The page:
You are on page 1of 7

Engineering Vibration Analysis with Application to Control Systems

C. F. Beards BSc, PhD, CEng, MRAeS, MIOA

Consultant in Dynamics, Noise and Vibration Formerly of the Department of Mechanical Engineering Imperial College of Science, Technology and Medicine University of London

Edward Arnold
A member of the Hodder Headline Group LONDON SYDNEY AUCKLAND

The vibration of systems with distributed mass and elasticity

Continuous systems such as beams, rods, cables and strings can be modelled by discrete mass and stiffness parameters and analysed as multi degree of freedom systems, but such a model is not sufficiently accurate for most purposes. Furthermore, mass and elasticity cannot always be separated in models of real systems. Thus mass and elasticity have to be considered as distributed parameters. For the analysis of systems with distributed mass and elasticity it is necessary to assume an homogeneous, isotropic material which follows Hookes law. Generally free vibration is the sum of the principal modes. However, in the unlikely event of the elastic curve of the body in which motion is excited coinciding exactly with one of the principal modes, only that mode will be excited. In most continuous systems the rapid damping out of high-frequency modes often leads to the fundamental mode predominating.
4.1 4.1.1


Transverse vibration of a string Consider a vibrating flexible string of mass p per unit length and stretched under a tension T a s shown in Fig. 4.1. The FBDs of an element of length dx of the string assuming small deflections and slopes are given in Fig. 4.2. If the lateral deflection y is assumed to be small, the change in tension with deflection is negligible, and sin 6 N 6. The equation for motion in the y direction is
d2y -TB=pdx--, dt2

142 The vibration of systems with distributed mass and elasticity

[Ch. 4

Fig. 4.1.

Vibrating string.

Fig. 4.2. (a) Applied forces; (b) effective force.

P a2Y alax =T %.


e = ayjax.
Q =

c' ( p ) ,

1 a2y

where c

= J(T1P)


This is the waue equation, the solution of which is given in section 4.1.4. The velocity of propagation of waves along the string is c.

Longitudinal vibration of a thin uniform bar Consider the longitudinal vibration of a thin uniform bar of cross-sectional area S, density p and modulus E under an axial force P, as shown in Fig. 4.3.

Sec. 4.1 ]

Wave motion 143

Fig. 4.3. Longitudinal beam vibration

From Fig. 4.3,

- dx = p


S dx = P/SE,


2t2 .

Now strain Su/Sx


SPISx = SE(S2u/Sx2).
S2uISt2 = (E,/p)(S2 u/Sx2),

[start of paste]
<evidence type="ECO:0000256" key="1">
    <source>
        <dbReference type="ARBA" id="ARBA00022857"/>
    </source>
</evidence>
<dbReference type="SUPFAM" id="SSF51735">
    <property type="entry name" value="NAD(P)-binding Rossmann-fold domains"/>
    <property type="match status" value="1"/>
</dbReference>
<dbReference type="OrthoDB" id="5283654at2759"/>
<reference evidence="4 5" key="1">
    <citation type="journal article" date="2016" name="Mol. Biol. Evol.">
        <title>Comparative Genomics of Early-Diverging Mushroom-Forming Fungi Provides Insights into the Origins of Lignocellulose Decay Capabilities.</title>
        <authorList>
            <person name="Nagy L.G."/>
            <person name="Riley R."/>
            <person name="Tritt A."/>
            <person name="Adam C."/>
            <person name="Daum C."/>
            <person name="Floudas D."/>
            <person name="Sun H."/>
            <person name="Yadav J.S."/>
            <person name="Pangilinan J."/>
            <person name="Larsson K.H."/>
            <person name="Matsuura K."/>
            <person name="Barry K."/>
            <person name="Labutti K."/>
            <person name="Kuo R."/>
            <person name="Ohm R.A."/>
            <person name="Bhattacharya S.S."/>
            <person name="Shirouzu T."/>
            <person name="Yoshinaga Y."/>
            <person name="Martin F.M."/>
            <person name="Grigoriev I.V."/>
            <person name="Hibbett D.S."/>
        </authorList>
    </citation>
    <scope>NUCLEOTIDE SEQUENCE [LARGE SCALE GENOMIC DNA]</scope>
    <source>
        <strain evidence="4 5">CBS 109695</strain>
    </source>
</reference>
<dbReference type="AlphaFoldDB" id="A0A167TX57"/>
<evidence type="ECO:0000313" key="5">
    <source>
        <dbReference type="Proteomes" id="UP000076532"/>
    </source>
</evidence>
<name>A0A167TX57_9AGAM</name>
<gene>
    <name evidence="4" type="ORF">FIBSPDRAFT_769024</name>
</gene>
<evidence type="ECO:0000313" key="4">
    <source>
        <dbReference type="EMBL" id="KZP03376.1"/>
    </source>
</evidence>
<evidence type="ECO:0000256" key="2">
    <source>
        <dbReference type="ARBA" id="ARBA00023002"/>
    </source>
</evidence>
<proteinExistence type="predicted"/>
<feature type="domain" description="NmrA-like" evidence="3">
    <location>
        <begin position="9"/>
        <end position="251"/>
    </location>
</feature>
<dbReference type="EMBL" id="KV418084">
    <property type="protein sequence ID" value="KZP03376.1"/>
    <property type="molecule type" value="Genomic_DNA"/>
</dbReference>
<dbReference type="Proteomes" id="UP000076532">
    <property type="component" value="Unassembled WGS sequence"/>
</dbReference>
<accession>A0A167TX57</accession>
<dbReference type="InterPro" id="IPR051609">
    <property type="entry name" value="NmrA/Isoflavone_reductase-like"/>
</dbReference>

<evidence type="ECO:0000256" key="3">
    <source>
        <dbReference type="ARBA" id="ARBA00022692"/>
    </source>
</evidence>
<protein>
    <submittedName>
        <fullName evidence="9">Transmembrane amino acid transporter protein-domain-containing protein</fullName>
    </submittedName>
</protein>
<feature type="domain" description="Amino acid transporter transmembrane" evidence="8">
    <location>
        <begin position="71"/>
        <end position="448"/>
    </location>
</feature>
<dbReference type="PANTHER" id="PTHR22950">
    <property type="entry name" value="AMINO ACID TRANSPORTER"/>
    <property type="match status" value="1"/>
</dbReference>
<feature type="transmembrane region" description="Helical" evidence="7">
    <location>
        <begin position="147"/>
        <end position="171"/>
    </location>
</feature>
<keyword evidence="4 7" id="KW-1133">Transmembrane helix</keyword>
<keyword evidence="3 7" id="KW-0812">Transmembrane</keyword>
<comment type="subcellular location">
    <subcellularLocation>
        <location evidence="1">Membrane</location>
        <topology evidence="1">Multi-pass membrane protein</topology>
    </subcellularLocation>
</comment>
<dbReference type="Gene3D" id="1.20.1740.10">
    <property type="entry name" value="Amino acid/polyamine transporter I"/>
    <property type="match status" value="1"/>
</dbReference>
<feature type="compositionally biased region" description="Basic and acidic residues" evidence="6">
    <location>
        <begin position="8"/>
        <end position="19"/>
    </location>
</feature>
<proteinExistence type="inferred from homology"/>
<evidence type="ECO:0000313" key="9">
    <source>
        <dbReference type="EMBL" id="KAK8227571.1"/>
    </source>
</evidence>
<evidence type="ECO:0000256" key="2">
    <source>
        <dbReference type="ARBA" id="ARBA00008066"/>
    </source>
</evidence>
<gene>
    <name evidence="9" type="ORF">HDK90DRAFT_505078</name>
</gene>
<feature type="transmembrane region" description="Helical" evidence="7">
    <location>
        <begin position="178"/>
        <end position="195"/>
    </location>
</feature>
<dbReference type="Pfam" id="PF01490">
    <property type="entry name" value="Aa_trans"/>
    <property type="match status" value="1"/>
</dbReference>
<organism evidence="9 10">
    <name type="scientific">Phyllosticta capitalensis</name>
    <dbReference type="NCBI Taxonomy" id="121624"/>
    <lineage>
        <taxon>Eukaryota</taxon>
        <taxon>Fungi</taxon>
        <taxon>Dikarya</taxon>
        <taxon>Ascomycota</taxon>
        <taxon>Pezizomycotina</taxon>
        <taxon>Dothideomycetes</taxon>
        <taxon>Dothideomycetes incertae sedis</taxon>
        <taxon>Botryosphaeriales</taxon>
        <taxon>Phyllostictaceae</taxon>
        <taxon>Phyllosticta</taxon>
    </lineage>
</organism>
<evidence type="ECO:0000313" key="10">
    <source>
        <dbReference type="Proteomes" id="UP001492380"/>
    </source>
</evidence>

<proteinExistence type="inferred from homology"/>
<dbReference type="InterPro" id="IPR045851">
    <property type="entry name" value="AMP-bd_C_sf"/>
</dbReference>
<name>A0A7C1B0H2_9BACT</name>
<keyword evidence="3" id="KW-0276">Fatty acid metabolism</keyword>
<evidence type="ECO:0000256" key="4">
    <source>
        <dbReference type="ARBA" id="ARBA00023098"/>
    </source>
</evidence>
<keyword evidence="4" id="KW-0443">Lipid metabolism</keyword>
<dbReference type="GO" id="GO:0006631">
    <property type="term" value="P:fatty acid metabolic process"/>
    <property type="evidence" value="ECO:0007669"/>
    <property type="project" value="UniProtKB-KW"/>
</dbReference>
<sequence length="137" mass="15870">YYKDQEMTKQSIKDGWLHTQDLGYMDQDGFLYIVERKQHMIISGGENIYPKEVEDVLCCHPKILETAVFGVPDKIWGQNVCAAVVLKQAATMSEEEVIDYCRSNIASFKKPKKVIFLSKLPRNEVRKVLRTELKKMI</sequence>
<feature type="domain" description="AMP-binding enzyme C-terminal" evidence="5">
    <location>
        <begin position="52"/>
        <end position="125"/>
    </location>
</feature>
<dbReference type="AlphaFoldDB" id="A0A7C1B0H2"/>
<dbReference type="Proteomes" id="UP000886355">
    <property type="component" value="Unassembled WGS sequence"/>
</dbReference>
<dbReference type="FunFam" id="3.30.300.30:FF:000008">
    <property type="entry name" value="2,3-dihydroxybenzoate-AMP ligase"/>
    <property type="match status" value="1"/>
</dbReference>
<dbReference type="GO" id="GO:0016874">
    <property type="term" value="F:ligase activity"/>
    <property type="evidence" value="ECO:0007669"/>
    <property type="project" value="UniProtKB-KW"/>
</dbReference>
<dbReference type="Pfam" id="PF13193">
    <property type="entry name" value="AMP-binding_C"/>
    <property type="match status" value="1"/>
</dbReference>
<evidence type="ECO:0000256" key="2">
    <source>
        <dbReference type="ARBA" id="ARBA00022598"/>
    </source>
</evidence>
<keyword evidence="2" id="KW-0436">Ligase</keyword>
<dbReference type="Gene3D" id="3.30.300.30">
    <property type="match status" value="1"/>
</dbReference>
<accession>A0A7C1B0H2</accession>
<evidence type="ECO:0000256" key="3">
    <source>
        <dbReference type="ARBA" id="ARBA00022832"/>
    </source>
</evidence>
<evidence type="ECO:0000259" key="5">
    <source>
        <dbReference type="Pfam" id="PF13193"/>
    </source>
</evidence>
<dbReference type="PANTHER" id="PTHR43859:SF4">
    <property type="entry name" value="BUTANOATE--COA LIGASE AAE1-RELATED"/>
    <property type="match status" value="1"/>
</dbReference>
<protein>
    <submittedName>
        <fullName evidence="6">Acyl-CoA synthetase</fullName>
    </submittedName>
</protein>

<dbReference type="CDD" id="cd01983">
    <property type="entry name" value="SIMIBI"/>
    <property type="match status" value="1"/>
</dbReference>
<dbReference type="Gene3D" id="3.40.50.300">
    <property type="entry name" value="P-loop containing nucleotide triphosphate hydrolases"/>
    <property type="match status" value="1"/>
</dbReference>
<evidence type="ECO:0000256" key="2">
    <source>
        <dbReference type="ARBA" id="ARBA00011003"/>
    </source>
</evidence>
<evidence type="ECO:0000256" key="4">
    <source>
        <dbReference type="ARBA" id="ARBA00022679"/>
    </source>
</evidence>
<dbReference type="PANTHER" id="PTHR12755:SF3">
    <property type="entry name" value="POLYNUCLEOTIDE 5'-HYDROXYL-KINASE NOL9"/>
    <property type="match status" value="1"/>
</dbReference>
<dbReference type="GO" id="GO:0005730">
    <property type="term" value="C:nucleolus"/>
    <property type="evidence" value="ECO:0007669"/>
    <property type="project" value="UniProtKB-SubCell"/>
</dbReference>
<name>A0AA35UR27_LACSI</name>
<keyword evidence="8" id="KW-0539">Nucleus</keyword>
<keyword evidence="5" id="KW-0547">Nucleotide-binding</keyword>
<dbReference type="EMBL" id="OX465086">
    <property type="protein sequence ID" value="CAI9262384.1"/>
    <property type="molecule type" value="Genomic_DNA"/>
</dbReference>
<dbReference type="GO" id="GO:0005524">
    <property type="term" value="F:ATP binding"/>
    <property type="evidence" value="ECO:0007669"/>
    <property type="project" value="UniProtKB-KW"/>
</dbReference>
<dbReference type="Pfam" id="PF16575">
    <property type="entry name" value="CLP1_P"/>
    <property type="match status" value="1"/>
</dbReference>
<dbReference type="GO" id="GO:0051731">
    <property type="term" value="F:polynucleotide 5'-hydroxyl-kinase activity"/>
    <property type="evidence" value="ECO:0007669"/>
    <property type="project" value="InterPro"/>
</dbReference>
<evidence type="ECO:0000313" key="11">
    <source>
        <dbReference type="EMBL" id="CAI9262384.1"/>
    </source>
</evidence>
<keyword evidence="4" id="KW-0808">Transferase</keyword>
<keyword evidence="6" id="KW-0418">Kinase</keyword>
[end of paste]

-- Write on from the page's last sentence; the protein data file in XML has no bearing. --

S2uJSx2= (1/c2)(S2u/St2),


c = J(E/p).


This is the wave equation. The velocity of propagation of the displacement or stress wave in the bar is c.

4.1.3 Torsional vibration of a uniform shaft In the uniform shaft shown in Fig. 4.4 the modulus of rigidity in torsion is G, the material density is p , and the polar second moment of area about the axis of twist is J . From Fig. 4.4,




J dx




The elastic equation is SO T=GJ,. cx Thus

PO - G _
St2 -

( 7 ) ( @ ) >



The vibration of systems with distributed mass and elasticity

[Ch. 4

Fig. 4.4. Torsional vibration.




where c = J(G/P).


This is the wave equation. The velocity of propagation of the shear stress wave in the shaft is c.

4.1.4 Solution of the wave equation The wave equation

d2y 1 d2y

ax2 = (.)(P)
can be solved by the method of separation of variables and assuming a solution of the form

t ) = F(x)G(t).

Substituting this solution into the wave equation gives dZF(x) 1 a2G(t) G(t) = 7-F(xL dX2 c at2 that is,

1 d2F(x) 1 1 dG(t) ~ F(x) L?x2 c2 G(t) d t 2

The LHS is a function of x only, and the RHS is a function of t only, so partial derivatives are no longer required. Each side must be a constant, - ( O / C ) ~ say. (This quantity is chosen for convenience of solution.) Then

Sec. 4.11

Wave motion 145

and d2G(t) + w2G(t)= 0. dt2 Hence

and G(t) = C sin o t + D cos wt. The constants A and B depend on the boundary conditions, and C and D on the initial conditions. The complete solution to the wave equation is therefore C sin wt

+ D cos wt


Example 32 Find the natural frequencies and mode shapes of longitudinal vibrations for a free - free beam with initial displacement zero. Since the beam has free ends, du/?x = 0 at x = 0 and x = 1. Now

2 2 X = (A(:)


) :

x -B


sin( :)x)


sin wt

+ D cos wt

= A(:)

(C sin


+ D cos wr) = 0,

so that

A = 0,

and Csin cot Thus sin(wl/c) = 0, since B # 0, and therefore


That is

146 The vibration of systems with distributed mass and elasticity

[Ch. 4

where o = clwavelength. These are the natural frequencies. If the initial displacement is zero, D = 0 and

where B' = B x C .

Hence the mode shape is determined.

Example 33 A uniform vertical rod of length 1 and cross-section S is fixed at the upper end and is loaded with a body of mass M on the other. Show that the natural frequencies of longitudinal vibration are determined by
01 J(p/E) tan 01 J(p/E)
= Spl/M



= 0,

= 0,

and at x

I, F = SE (aulax).

F = SE (aulax)= -M(azU/at2).

The general solution is

u = ( A sin(o/c)x

+ B cos(o/c)x)(C sin o t + D cos ut).